Work has continued to maintain and renew our railway infrastructure in between running trains. Of course at this time of year it is Santa trains every weekend. This year I took my family, including 5 Grandchildren, to see Santa at Grosmont. I have to say it was absolutely excellent with our volunteers, including a goodly number of Juniors, working very hard to ensure all went well, which it did. Being a sad person I have to say I was noting the ride quality as we went along. 

We passed Martyn and some P Way volunteers at Fen Bog and meant to wave to them coming back but unfortunately I was still with Santa, so sorry to have missed you but for once Santa was more important!

As with everything mechanical, our level crossing gates need looking after and not just repainting. There comes a time when they need some serious attention as seen in photos A & B, which are all part of the crossing gates at Grosmont.

While it helps motorists to drive safely in icy conditions, putting salt onto the road doesn’t help either our track or other items in the roadway. With the salt washing onto the railway, as it inevitably does even on flat roads, at Grosmont the level crossing gate supports at the bottom of the hill stand no chance. They get corroded and in time need renewing. The lower supports have to be in small manholes which of course collect both the salt and well as other sludge as seen in photo A. 

Just in case you may think that all our S&T do is mess about in the muck, photo B shows the rot in the top of a big gate which they are cutting out and splicing in another piece. So one minute up to their ears in it and the next skilfully doing joinery and painting.

Other works our S&T have been doing is welding up the switch blades on the siding traps at Goathland. These progressively wear down with trains running over them so that eventually they don’t meet either the S&T facing point standard or the P Way 053 standard. So we either have to replace them or build them up and grind into the correct profile measured by all our calibrated gauges. In photo C the result is shown, not very exciting but essential to ensure the safety of our train operations.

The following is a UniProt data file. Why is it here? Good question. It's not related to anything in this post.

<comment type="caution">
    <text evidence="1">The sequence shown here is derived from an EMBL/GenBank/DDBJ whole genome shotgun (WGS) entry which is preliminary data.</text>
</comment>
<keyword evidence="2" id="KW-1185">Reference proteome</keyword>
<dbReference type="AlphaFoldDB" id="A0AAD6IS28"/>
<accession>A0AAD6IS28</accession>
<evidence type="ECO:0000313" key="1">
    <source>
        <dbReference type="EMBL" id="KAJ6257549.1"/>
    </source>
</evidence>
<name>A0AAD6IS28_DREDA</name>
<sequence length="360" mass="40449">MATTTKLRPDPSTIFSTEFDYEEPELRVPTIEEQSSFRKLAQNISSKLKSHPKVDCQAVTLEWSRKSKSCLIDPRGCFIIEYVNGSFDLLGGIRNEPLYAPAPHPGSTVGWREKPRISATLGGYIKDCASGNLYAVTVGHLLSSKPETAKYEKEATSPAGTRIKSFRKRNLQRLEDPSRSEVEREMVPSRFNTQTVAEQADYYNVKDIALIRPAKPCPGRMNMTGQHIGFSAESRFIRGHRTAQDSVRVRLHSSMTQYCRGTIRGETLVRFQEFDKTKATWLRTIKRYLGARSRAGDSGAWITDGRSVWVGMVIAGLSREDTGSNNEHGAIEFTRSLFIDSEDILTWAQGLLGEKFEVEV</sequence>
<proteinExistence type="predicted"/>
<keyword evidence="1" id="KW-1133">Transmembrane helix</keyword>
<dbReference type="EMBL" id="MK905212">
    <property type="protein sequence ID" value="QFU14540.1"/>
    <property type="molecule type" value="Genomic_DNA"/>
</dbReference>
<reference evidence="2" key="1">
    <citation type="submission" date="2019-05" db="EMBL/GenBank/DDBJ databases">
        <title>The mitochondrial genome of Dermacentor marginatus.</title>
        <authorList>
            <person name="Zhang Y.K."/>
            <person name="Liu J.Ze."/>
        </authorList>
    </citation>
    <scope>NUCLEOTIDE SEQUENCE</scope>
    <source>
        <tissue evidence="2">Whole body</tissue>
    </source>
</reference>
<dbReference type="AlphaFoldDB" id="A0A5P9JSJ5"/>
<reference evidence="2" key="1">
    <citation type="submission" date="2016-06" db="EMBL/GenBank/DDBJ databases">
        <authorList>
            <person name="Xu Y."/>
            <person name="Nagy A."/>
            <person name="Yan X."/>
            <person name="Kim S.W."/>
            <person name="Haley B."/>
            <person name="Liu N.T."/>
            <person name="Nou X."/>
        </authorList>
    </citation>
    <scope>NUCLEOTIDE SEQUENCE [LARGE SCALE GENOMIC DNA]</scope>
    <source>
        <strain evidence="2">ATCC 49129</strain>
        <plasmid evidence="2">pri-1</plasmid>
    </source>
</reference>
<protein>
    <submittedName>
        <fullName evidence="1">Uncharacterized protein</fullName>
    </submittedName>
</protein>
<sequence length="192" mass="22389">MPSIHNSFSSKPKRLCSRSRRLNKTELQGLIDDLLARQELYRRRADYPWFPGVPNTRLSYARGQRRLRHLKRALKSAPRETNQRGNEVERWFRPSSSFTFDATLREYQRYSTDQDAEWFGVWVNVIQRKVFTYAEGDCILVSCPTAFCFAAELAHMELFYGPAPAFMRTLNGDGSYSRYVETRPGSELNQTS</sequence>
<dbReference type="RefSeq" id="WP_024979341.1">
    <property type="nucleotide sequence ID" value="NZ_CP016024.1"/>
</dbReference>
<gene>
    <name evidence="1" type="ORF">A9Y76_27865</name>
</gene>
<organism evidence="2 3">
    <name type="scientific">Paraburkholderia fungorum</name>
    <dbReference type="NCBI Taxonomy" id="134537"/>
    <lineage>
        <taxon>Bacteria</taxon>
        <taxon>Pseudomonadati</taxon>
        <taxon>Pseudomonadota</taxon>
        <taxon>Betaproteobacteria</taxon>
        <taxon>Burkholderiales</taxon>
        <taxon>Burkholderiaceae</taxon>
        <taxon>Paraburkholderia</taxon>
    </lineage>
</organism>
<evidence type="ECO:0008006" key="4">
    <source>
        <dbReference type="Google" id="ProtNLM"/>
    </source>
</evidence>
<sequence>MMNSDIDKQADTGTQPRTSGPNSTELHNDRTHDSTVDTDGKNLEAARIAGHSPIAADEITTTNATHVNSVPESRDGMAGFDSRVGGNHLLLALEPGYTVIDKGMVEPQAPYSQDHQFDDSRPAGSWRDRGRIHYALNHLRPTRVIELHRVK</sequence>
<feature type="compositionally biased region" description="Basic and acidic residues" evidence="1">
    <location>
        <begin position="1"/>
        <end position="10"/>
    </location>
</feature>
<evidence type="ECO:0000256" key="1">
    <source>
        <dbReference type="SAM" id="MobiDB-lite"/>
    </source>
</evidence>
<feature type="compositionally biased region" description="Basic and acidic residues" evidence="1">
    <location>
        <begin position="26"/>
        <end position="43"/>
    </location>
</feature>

The turnout near bridge 24 has had the switch drive rodding etc, renewed. This involved digging down between the track timbers as seen in D (below) with Jim from P Way working and being watched by a regiment from S&T. Don’t know what his comments were - will leave that to you to decide.

Martyn and the P Way gang have been laying out sleepers and new rails for the Esk Valley relay that starts after Christmas and New Year running. Much more on this in January.

Last week I had to go with others from the railway to Frank Dean’s funeral in Church Fenton.  Frank was an S&T Lineman who was promoted into the S&T Regional Office in York and we had many happy talks on the train. Frank and his late wife Heather were expert and prolific recorders of the railway scene both in 16mm film and slides. They covered what is now the NYMR before it closed and I can still admire their summer’s evening film of a B1 on the Whitby train passing over Fen Bog with the Rosebay Willow herb growing in the cess.  The best I can do to mimic this idyllic scene is in E taken when working with the National Parks recently. Another scene he took was from Levisham station looking North up the valley. It was a question of spot the tree with only odd ones on the valley horizon. I used it with the Forestry Commission when we were meeting on site to determine the extent of felling they would be doing alongside the railway. They certainly cleared a large area but still not as seen in Frank’s photo in 1965.  The funeral certainly filled the church with I think almost everybody from Church Fenton being there.

It only now remains for me to wish you all the best for Christmas and the New Year. Let’s hope 2019 will be an even better year for NYMR, bearing in mind I will be sending out more diaries – you have been warned!


With best wishes
Nigel Trotter
NYMR Civil Engineer